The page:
I suspect I’m not the only one. I wrote this book partly for those of us who have forgotten how to let everything but the moment go.

In Mayan December, I’ve given Alice Cameron a tight hard focus and a strong belief in her avocation as a scientist. Alice has no room in her life for magic, and no reason to believe in it. She’s so busy she can hardly enjoy an afternoon on the beach. But her eleven-year-old daughter, Nixie, isn’t yet so constrained by life that she has given up her sense of the numinous. And in December 2012, Nixie comes face to face with things that Alice has almost no hope of understanding.

This set-up let me play with both what it feels like to be a child confronted with the wonder of the universe, and the typical American adult inability to even see it.

I usually write science fiction, so it was a stretch for me to try and capture the feeling of magic. Writing the book reminded me to stop and appreciate a star, a feather, a friendship. To remember when I felt a bit more connected to nature and synchronicity. This was not—at all—easy. It’s as if I’ve grown old and calcified and separated from the little girl that might have been like Nixie.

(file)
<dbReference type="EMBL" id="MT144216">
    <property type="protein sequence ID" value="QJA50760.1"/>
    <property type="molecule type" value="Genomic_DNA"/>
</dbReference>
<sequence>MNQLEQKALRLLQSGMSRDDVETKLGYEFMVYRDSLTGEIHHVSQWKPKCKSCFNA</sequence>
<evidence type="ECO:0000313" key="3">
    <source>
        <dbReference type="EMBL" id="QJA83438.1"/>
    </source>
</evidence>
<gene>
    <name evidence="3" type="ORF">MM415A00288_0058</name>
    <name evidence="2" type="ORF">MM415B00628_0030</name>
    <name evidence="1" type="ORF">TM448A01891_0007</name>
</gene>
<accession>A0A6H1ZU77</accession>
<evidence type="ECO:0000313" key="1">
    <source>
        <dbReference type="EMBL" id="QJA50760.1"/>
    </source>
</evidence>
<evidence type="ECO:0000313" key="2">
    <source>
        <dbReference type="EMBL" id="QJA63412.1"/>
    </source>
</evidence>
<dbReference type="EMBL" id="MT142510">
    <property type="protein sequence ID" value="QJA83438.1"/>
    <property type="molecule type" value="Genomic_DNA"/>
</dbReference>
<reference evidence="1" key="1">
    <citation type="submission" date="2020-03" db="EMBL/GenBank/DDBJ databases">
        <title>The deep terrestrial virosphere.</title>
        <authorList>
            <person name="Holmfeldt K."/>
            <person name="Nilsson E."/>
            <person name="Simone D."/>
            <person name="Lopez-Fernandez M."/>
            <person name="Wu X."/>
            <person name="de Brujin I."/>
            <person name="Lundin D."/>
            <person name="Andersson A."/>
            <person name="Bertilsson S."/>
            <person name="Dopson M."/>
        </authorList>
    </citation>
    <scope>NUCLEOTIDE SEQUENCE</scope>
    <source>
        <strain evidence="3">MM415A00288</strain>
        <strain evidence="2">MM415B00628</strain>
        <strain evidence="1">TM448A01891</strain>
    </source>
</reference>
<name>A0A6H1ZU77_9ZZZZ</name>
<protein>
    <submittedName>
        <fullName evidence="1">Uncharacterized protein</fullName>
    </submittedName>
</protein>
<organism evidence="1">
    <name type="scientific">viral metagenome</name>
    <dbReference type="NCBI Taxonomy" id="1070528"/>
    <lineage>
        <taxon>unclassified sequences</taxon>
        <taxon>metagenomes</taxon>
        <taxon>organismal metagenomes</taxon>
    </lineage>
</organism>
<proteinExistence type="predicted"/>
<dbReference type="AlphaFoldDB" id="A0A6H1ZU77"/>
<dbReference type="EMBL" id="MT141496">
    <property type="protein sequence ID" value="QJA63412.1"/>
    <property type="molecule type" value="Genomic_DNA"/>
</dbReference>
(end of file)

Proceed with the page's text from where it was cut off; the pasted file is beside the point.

This is the first book I’ve written that is mostly a fantasy, but it’s grounded in history. I worked hard for it; I did more research for Mayan December than I have for any of my science fiction books or stories. The Maya culture is still not fully understood; there is mystery there. I read more, talked to more people. I’ve been to the Yucatan twice, which inspired the book. I had to know enough to imagine a hard, stunning past, to describe beauty in a culture where human sacrifice is part of life. And of course, being me, there is a touch of science fiction.

I truly hope Mayan December gives readers a taste of magic, a bit of old Maya, and some hope for our future as well.


Mayan December: Amazon|Barnes & Noble|Indiebound|Powell’s

Read chapters 1, 2 and 3. Visit the author’s blog. Follow her on Twitter.